The 84 Lumber Classic might be a distant memory, but Mystic Rock at Nemacolin Woodlands Resort is still every bit as good as the days it hosted the PGA Tour from 2003-06.
Its tournament champions are immortalized by trophy cases near the pro shop, which resides inside Falling Rock, one of two luxury hotels at the resort, located an hour south of Pittsburgh.
Mystic Rock -- recently named by Golf Advisor as one of the top 10 casino golf courses -- remains one of the most interesting and playable Pete Dye designs. Dye literally had to move portions of the mountain to get it built.
Despite a slope of 149, among the highest in the country, Mystic Rock feels resort friendly for every type of handicap. There are plenty or risk-reward lines tempting players to take on bunkers and water hazards, but Dye always allows for a bail-out, something you don't always get at his other famous tournament courses. Most of the giant rocks decorating the course are rarely in play unless you make a very poor swing.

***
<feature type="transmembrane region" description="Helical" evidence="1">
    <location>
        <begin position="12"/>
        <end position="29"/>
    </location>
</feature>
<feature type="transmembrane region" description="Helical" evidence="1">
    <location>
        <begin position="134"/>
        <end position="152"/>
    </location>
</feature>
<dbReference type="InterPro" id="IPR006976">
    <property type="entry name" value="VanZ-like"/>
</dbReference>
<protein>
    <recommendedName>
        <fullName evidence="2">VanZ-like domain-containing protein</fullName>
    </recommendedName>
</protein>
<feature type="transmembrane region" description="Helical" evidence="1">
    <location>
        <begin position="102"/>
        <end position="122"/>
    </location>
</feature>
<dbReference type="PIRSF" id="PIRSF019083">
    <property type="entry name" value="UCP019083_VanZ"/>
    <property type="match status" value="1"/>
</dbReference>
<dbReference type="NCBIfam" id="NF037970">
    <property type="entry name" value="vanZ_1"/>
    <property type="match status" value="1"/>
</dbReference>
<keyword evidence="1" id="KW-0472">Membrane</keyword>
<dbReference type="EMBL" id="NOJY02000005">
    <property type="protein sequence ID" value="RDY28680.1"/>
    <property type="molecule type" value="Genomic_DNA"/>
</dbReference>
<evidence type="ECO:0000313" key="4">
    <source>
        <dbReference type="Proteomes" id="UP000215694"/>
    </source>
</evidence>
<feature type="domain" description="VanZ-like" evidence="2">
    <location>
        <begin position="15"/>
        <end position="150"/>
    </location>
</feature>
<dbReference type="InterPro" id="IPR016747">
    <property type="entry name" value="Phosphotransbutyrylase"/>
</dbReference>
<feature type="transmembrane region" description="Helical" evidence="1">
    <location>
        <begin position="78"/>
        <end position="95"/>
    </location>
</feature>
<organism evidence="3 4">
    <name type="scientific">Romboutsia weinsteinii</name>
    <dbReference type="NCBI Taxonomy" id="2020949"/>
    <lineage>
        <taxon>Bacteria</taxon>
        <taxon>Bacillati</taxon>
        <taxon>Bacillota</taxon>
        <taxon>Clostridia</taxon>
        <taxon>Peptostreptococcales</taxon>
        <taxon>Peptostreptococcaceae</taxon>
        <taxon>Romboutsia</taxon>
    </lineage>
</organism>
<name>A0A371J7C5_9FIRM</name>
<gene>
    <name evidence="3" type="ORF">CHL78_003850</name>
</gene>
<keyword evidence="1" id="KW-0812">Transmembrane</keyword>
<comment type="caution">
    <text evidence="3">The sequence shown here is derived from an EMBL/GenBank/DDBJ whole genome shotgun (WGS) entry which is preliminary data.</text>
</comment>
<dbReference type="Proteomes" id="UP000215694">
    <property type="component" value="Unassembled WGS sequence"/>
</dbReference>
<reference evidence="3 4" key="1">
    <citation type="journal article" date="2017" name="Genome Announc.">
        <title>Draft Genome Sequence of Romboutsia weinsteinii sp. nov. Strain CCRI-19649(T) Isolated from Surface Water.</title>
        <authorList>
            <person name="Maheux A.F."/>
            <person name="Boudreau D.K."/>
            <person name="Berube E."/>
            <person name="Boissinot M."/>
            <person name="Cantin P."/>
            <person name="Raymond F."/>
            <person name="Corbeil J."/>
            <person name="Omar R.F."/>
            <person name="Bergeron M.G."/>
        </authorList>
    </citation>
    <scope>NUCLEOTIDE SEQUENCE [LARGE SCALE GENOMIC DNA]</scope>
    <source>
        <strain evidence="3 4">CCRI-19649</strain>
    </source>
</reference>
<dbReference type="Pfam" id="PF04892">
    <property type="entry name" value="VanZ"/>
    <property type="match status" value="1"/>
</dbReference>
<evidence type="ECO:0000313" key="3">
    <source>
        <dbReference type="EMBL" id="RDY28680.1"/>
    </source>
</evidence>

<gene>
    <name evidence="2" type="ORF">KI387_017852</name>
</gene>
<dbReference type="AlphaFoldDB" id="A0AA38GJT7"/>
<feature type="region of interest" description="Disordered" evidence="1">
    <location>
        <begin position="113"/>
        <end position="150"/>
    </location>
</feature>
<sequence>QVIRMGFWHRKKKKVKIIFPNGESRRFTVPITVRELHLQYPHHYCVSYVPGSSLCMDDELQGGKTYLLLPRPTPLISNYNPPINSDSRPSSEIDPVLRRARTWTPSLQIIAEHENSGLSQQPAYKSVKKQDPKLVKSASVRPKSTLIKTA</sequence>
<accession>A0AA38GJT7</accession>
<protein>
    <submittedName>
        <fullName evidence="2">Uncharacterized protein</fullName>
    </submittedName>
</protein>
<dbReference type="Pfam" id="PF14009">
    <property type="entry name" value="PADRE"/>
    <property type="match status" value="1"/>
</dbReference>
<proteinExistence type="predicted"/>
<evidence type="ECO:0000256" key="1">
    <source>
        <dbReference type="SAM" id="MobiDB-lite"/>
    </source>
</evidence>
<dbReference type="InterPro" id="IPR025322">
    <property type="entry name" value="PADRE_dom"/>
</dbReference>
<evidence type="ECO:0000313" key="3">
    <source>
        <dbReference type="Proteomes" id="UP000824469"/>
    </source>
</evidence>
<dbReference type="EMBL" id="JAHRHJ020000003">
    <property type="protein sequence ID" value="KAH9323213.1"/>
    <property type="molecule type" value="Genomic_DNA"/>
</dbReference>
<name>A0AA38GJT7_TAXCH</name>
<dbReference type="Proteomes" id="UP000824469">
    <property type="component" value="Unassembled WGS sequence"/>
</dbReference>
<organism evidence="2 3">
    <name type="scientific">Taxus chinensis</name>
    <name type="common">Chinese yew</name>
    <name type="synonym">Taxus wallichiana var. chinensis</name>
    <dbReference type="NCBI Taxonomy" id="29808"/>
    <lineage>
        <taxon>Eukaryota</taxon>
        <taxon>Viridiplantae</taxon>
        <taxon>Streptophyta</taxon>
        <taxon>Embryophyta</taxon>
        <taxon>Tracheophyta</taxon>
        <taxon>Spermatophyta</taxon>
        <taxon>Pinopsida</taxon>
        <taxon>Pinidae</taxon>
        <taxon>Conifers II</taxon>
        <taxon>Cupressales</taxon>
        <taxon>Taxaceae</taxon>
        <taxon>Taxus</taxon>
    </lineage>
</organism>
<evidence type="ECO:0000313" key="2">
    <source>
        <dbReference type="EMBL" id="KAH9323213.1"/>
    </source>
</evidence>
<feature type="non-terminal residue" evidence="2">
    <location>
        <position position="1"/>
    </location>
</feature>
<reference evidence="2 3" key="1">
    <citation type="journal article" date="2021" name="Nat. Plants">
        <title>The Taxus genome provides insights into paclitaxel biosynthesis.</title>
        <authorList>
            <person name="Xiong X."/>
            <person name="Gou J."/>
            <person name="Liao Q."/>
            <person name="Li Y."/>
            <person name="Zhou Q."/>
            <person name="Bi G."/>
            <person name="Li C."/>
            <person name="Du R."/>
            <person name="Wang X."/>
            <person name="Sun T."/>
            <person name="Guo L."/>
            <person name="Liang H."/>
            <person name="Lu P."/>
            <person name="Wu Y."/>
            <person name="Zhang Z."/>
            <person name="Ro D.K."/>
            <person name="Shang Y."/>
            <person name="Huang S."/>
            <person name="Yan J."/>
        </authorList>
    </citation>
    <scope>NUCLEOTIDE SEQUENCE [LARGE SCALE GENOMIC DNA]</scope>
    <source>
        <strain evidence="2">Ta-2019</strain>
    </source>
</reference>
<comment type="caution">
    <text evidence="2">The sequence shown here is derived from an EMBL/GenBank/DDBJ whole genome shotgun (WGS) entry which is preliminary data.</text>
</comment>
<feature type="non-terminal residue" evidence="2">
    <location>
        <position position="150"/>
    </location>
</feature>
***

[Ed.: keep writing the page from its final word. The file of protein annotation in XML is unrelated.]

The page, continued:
The two most memorable holes are water-laced par 5s. The 598-yard fifth hole finishes near a pond with a statue of John Daly on an island in the water. Dye built two greens on the hole to create multiple angles of attack, a feature he incorporated on the par-3 12th hole as well. The 634-yard 11th hole is even more dramatic. The semi-blind tee shot must stay left between bunkers. The hole drops downhill as the fairway swings right to follow a rock-lined water hazard before climbing again to a tough green. The closing three-hole stretch is a gut-buster, too.
A bold Dye quote is printed on Mystic Rock's scorecard: "A very special course - it could be my best - time will tell."
His best? Tough to say. But one of his most fun to play? Most certainly.